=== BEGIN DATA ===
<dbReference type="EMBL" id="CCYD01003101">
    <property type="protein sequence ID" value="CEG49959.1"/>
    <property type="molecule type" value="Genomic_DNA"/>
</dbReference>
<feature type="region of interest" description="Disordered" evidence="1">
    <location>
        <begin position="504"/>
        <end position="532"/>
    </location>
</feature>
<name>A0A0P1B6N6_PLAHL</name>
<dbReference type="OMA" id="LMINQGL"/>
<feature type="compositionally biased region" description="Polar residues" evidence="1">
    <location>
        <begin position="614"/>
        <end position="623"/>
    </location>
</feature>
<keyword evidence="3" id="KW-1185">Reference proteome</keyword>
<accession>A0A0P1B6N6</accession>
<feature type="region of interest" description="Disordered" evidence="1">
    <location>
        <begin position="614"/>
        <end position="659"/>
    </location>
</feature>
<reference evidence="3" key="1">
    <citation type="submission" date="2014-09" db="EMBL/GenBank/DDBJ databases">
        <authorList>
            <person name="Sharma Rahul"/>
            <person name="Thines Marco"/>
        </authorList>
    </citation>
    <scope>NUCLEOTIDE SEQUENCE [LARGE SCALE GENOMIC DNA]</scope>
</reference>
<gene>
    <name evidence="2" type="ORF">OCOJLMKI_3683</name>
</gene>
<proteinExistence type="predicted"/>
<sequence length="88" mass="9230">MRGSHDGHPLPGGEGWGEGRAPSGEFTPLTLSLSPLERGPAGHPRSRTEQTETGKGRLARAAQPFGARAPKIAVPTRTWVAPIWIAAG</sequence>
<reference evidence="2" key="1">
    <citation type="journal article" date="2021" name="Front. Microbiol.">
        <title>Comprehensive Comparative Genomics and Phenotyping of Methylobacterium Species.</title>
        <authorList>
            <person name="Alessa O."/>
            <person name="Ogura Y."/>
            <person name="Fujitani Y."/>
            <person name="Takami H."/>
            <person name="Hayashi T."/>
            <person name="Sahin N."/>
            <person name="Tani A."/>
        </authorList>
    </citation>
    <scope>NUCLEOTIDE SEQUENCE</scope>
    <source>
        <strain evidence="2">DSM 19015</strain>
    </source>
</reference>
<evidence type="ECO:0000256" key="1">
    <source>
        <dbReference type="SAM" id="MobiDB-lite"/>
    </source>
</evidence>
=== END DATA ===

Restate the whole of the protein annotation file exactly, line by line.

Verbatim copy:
<dbReference type="EMBL" id="CCYD01003101">
    <property type="protein sequence ID" value="CEG49959.1"/>
    <property type="molecule type" value="Genomic_DNA"/>
</dbReference>
<feature type="region of interest" description="Disordered" evidence="1">
    <location>
        <begin position="504"/>
        <end position="532"/>
    </location>
</feature>
<name>A0A0P1B6N6_PLAHL</name>
<dbReference type="OMA" id="LMINQGL"/>
<feature type="compositionally biased region" description="Polar residues" evidence="1">
    <location>
        <begin position="614"/>
        <end position="623"/>
    </location>
</feature>
<keyword evidence="3" id="KW-1185">Reference proteome</keyword>
<accession>A0A0P1B6N6</accession>
<feature type="region of interest" description="Disordered" evidence="1">
    <location>
        <begin position="614"/>
        <end position="659"/>
    </location>
</feature>
<reference evidence="3" key="1">
    <citation type="submission" date="2014-09" db="EMBL/GenBank/DDBJ databases">
        <authorList>
            <person name="Sharma Rahul"/>
            <person name="Thines Marco"/>
        </authorList>
    </citation>
    <scope>NUCLEOTIDE SEQUENCE [LARGE SCALE GENOMIC DNA]</scope>
</reference>
<gene>
    <name evidence="2" type="ORF">OCOJLMKI_3683</name>
</gene>
<proteinExistence type="predicted"/>
<sequence length="88" mass="9230">MRGSHDGHPLPGGEGWGEGRAPSGEFTPLTLSLSPLERGPAGHPRSRTEQTETGKGRLARAAQPFGARAPKIAVPTRTWVAPIWIAAG</sequence>
<reference evidence="2" key="1">
    <citation type="journal article" date="2021" name="Front. Microbiol.">
        <title>Comprehensive Comparative Genomics and Phenotyping of Methylobacterium Species.</title>
        <authorList>
            <person name="Alessa O."/>
            <person name="Ogura Y."/>
            <person name="Fujitani Y."/>
            <person name="Takami H."/>
            <person name="Hayashi T."/>
            <person name="Sahin N."/>
            <person name="Tani A."/>
        </authorList>
    </citation>
    <scope>NUCLEOTIDE SEQUENCE</scope>
    <source>
        <strain evidence="2">DSM 19015</strain>
    </source>
</reference>
<evidence type="ECO:0000256" key="1">
    <source>
        <dbReference type="SAM" id="MobiDB-lite"/>
    </source>
</evidence>